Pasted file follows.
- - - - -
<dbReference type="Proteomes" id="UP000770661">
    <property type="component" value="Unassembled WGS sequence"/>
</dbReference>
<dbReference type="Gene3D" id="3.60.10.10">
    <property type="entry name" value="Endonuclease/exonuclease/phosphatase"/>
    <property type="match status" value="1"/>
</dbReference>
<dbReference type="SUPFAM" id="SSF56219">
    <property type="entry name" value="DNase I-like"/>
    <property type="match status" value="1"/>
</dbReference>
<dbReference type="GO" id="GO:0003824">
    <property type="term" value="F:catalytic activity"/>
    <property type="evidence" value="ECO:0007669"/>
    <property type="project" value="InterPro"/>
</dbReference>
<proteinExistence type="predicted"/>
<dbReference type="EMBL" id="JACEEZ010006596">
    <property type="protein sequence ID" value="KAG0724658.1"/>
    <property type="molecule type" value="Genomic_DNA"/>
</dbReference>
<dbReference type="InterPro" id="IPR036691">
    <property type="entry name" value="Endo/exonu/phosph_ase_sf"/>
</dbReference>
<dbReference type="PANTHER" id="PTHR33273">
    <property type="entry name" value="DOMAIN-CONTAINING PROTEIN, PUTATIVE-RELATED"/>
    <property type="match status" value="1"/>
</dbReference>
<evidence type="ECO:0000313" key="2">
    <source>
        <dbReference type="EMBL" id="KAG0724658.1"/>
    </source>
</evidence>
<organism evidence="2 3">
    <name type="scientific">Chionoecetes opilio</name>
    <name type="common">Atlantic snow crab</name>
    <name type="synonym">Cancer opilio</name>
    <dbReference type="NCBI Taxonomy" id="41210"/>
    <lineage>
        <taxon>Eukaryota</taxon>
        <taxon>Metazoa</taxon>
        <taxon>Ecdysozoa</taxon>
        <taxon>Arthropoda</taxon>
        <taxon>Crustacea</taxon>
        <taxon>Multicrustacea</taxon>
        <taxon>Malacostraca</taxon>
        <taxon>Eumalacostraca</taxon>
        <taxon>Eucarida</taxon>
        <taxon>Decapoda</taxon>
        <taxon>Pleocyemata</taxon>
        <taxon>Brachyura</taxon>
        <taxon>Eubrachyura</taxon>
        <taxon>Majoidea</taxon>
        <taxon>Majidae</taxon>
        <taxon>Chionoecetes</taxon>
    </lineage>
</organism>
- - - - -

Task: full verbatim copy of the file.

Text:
<dbReference type="Proteomes" id="UP000770661">
    <property type="component" value="Unassembled WGS sequence"/>
</dbReference>
<dbReference type="Gene3D" id="3.60.10.10">
    <property type="entry name" value="Endonuclease/exonuclease/phosphatase"/>
    <property type="match status" value="1"/>
</dbReference>
<dbReference type="SUPFAM" id="SSF56219">
    <property type="entry name" value="DNase I-like"/>
    <property type="match status" value="1"/>
</dbReference>
<dbReference type="GO" id="GO:0003824">
    <property type="term" value="F:catalytic activity"/>
    <property type="evidence" value="ECO:0007669"/>
    <property type="project" value="InterPro"/>
</dbReference>
<proteinExistence type="predicted"/>
<dbReference type="EMBL" id="JACEEZ010006596">
    <property type="protein sequence ID" value="KAG0724658.1"/>
    <property type="molecule type" value="Genomic_DNA"/>
</dbReference>
<dbReference type="InterPro" id="IPR036691">
    <property type="entry name" value="Endo/exonu/phosph_ase_sf"/>
</dbReference>
<dbReference type="PANTHER" id="PTHR33273">
    <property type="entry name" value="DOMAIN-CONTAINING PROTEIN, PUTATIVE-RELATED"/>
    <property type="match status" value="1"/>
</dbReference>
<evidence type="ECO:0000313" key="2">
    <source>
        <dbReference type="EMBL" id="KAG0724658.1"/>
    </source>
</evidence>
<organism evidence="2 3">
    <name type="scientific">Chionoecetes opilio</name>
    <name type="common">Atlantic snow crab</name>
    <name type="synonym">Cancer opilio</name>
    <dbReference type="NCBI Taxonomy" id="41210"/>
    <lineage>
        <taxon>Eukaryota</taxon>
        <taxon>Metazoa</taxon>
        <taxon>Ecdysozoa</taxon>
        <taxon>Arthropoda</taxon>
        <taxon>Crustacea</taxon>
        <taxon>Multicrustacea</taxon>
        <taxon>Malacostraca</taxon>
        <taxon>Eumalacostraca</taxon>
        <taxon>Eucarida</taxon>
        <taxon>Decapoda</taxon>
        <taxon>Pleocyemata</taxon>
        <taxon>Brachyura</taxon>
        <taxon>Eubrachyura</taxon>
        <taxon>Majoidea</taxon>
        <taxon>Majidae</taxon>
        <taxon>Chionoecetes</taxon>
    </lineage>
</organism>